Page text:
Electric Ireland’s latest price increase - C103
One of Ireland's leading energy supplier's, Electric Ireland announced that it will be increasing the price of its electricity for customers from October 1st.
The planned price increase comes at the same time that the new and increased Public Service Obligation levy (PSO) comes into effect, not good news for already cash-strapped consumers.
Our Head of Communications at bonkers.ie, Daragh Cassidy joined John Paul McNamara on C103 to discuss the news from Electric Ireland.
Here’s an outline of the main points discussed by Daragh in the interview.
Why is Electric Ireland increasing its prices?
Electric Ireland is increasing electricity prices by 3.4%. The company is blaming wholesale operation charges for the price increase.
Electric Ireland is a supplier of electricity but it’s charged to use the actual electricity grid. Those operation charges have seemingly increased and Electric Ireland is saying that it’s forced to pass on these charges to consumers.
It’s somewhat outside Electric Ireland’s control, but you could argue that they could absorb the 3.4% price increase. Even though the price of the wholesale operation charges is increasing, the price of fossil fuels has fallen recently.
This charge will affect all suppliers, so we may see some of the other competitors follow suit over the next few weeks.
As with any other utility, shopping around and switching energy suppliers always saves you money.
These businesses don’t reward loyalty and in Ireland, there’s a feeling among consumers that we’ll get a better deal or the best rate. In fact, it’s usually the opposite and the loyal consumers end up being the ones getting ripped off.
There are 13 energy suppliers in Ireland at the moment, so there’s never been more choice for consumers. Switching energy is so simple. It can be done online in the space of a few minutes and there’s very little paperwork involved.
People at the moment who switch suppliers could save around €400 a year on their energy bills, which would more than offset the increase in price that we’ve seen Electric Ireland announce.
You can use our energy comparison tool to compare the best deals today across all energy suppliers nationwide. It’s quick and easy!
Early exit fee
We would advise you to wait until your contract, which is usually 12 months, is up before switching. If you leave your contract early, you’re usually charged €50 per fuel.
Having said that, sometimes savings can be so big that you’d still save money even after paying the exit fee.
Bank charge changes
Bank of Ireland has announced a new €6 monthly fee. With this charge, most customers will likely end up paying less, but it does depend on how you use your account.
Bank of Ireland used to have a range of 26 individual charges, which were for making cash withdrawals, making contactless payments, etc. All of these charges could really add up. Some customers would have been charged €20-30 a quarter.
The bank has amended this fee structure and replaced it with a €6 flat monthly fee. Regardless of how much you use your account, this is what you’ll be charged.
Even under the new fee structure, Bank of Ireland’s offering isn’t very competitive, so you can always look at switching.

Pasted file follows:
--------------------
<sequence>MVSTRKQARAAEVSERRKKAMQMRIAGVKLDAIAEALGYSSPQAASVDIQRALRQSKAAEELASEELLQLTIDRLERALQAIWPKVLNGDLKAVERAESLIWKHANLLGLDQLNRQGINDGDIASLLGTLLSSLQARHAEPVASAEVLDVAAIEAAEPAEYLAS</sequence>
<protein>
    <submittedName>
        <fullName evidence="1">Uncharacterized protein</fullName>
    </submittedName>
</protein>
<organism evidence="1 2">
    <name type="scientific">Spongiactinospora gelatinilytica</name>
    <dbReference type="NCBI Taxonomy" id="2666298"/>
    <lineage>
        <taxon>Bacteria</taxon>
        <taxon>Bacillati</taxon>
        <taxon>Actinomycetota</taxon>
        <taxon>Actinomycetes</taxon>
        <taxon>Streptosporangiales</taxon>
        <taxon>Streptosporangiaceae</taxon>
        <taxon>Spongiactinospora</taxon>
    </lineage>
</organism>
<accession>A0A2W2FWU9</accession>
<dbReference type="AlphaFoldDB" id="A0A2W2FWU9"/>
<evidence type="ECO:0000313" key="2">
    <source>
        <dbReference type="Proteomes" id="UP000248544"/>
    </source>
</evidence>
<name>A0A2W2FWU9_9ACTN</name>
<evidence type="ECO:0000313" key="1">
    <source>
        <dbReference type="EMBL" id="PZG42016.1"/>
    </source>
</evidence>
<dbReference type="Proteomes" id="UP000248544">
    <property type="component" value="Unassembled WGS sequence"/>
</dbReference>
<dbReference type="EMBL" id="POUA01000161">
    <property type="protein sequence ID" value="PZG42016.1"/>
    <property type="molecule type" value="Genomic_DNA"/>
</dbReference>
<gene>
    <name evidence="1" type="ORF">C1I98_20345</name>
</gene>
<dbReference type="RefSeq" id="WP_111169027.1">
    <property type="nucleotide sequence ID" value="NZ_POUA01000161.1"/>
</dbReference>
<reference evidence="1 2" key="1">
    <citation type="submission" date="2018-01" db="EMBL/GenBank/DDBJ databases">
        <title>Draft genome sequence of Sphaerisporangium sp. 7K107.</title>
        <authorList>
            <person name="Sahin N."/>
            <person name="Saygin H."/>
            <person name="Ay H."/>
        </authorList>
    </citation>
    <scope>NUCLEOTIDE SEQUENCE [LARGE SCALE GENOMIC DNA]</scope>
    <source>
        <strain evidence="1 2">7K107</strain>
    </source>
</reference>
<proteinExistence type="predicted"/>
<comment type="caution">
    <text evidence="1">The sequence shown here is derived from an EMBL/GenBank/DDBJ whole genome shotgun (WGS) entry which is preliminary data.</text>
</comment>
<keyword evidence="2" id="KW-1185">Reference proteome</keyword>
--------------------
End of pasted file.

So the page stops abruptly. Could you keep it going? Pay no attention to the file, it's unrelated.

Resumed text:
Will banks start charging more for contactless payments?
There is concern that this could happen, and often that’s how these charges come in.
Usually these kind of services are free at the start and the more you used it and get addicted to it, they bring in a fee.
At the moment, Ulster Bank charges 1 cent per contactless transaction. Bank of Ireland used to use 1 cent as well, but now will be in the €6 monthly fee.
AIB was planning on bringing in a 1 cent charge as well, but people complained because of Covid and they’ve paused the charge on contactless payments in the meantime.
Even though Permanent TSB has a €6 monthly fee for its Explore account, the bank will actually pay you for using your card in store or online, up to a maximum of €5 a month.
Banking switching rates
We have a very low banking switching rate in Ireland.
Statistically you’re actually as likely to switch your husband or wife over the course of your life as you are to switch your current account.
Banks are aware of this and it’s part of the reason why we get particularly low value with banking products.
There is a switching code in place though. Around 7-8 years ago, the Central Bank of Ireland introduced a switching code of conduct that banks need to follow to make the process as streamlined and as smooth as possible.
Depending on how you use your current account and depending on who you switch to, you could save yourself around €100-150 a year.
Revolut now has over 1 million customers in Ireland, which is huge for a market as small as Ireland. N26, which is a German bank, has around 200,000 customers here.
They’re going from strength to strength and they offer great value. They have few fees and a great mobile app.
As online-only banks, they don’t have any high street presence or physical banks, so people should keep this in mind.
Some people are starting to close their original bank accounts in favour of these digital-only bank accounts. This is part of the reason why we’re seeing banks here react to changes in technology suddenly.
Switch current accounts today
What do you think of the changes to Bank of Ireland’s fee structure?
You can use our current account comparison service to quickly and easily compare different current account features and charges from all of Ireland’s main banks.
Check out our guide on how to switch current accounts for further information if you’re interested in switching.
We also recently wrote a piece on who is offering the best value current accounts in 2021, making it easier to evaluate your options.
If you have any questions on Electric Ireland’s price increase or the changes to Bank of Ireland’s current account fees, we’d be happy to help!